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Thursday, October 28, 2010

GOP Election Day advantage aided by surge in independents who lean Republican

The title is the sub header for the new Gallup report issued titled "2010 Electorate Still Looking More Republican Than in the Past."

In this report Gallup confirms that those that will be voting in the midterms will be similar to the demographics of those that voted in the 2006 election which gave control of Congress to the Democrats.

Only this time, they leaning towards Republicans.

At the same time, they will be substantially more Republican in their party orientation, and more conservative than has been the case in the past several midterms.

Further findings:

Specifically, 55% of likely voters in Gallup's Oct. 14-24, 2010, polling are Republicans and independents who lean Republican. This is higher than the Republican showing in the past four midterm elections, although not too dissimilar to the 51% found in 2002. The corollary of this is that the 40% of likely voters now identifying as Democratic is the lowest such percentage of the past several midterms.

Notably, this year's high Republican representation among likely voters stems mainly from a substantial increase in Republican-leaning independents in the likely voter pool -- now at 16% -- reflecting the broader shift toward the Republican Party among independents evident since 2009.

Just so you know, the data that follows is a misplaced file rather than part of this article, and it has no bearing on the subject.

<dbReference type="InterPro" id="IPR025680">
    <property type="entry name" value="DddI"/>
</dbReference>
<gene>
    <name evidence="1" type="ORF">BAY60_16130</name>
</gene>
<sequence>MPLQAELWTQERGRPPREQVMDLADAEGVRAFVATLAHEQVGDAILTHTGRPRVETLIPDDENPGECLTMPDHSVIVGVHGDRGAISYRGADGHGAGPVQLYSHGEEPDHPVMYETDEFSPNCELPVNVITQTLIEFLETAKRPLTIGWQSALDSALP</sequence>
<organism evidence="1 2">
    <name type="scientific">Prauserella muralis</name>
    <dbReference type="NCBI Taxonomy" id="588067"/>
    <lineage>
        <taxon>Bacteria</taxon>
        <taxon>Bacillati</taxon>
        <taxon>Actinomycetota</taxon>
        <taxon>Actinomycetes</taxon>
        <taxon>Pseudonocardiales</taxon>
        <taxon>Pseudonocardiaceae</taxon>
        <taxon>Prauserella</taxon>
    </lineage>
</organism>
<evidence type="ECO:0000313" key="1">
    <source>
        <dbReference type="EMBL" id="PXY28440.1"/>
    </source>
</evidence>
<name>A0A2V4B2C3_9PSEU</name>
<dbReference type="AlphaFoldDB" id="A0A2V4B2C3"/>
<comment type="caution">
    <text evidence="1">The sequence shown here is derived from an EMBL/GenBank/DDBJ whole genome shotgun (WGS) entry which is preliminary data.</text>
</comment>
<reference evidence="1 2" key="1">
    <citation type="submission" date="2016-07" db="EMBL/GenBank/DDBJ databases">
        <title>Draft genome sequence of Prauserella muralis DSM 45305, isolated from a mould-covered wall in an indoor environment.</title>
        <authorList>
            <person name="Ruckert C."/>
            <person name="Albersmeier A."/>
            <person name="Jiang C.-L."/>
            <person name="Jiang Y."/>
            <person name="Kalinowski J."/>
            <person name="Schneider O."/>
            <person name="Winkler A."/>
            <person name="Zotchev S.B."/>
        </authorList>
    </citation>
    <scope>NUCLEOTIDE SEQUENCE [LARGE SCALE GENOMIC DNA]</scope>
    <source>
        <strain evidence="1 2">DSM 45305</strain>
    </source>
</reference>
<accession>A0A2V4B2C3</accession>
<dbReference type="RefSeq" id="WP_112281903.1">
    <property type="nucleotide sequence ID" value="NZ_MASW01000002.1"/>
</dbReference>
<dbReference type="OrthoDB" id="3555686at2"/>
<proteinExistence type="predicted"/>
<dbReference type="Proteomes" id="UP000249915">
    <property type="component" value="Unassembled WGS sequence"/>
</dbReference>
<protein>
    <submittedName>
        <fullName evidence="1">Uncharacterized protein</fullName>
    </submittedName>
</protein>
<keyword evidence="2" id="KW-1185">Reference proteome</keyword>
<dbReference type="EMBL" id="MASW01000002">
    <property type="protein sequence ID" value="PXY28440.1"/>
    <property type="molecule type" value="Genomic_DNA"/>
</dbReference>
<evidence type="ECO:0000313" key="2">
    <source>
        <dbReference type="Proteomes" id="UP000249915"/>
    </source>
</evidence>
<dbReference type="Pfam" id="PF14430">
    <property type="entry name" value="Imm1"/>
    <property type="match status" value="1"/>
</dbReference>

Independents will be key on election night which is confirmed by a CBS News/New York Times poll.

With the midterm elections less than a week away, a new CBS News/New York Times poll finds that Republicans continue to hold an advantage over Democrats in the generic House ballot. Forty-six percent of likely voters say they plan to vote Republican, while 40 percent say they will vote Democrat. (Learn more about how to interpret the generic House ballot here.)

The advantage can be attributed in large part to independents, who are breaking hard for the GOP. Forty-seven percent of independent likely voters say they plan to vote Republican, while just 32 percent plan to vote Democrat. Seventeen percent haven't made up their minds.

More than four in five Democrats and Republicans, meanwhile, say they are sticking with their party.

Side Note- While projections give the GOP control of the House of Representatives, the Senate majority still most likely will be held by Democrats with a much smaller majority.

With that said, in one of the most closely watched races, Nevada's Senate race, Sharron Angle now has a four point lead on Harry Reid, in two separate polls, one done by TIME/CNN/Opinion Research and another Rasmussen Reports.

A loss for Reid means Harry Reid would no longer be Senate Majority leader.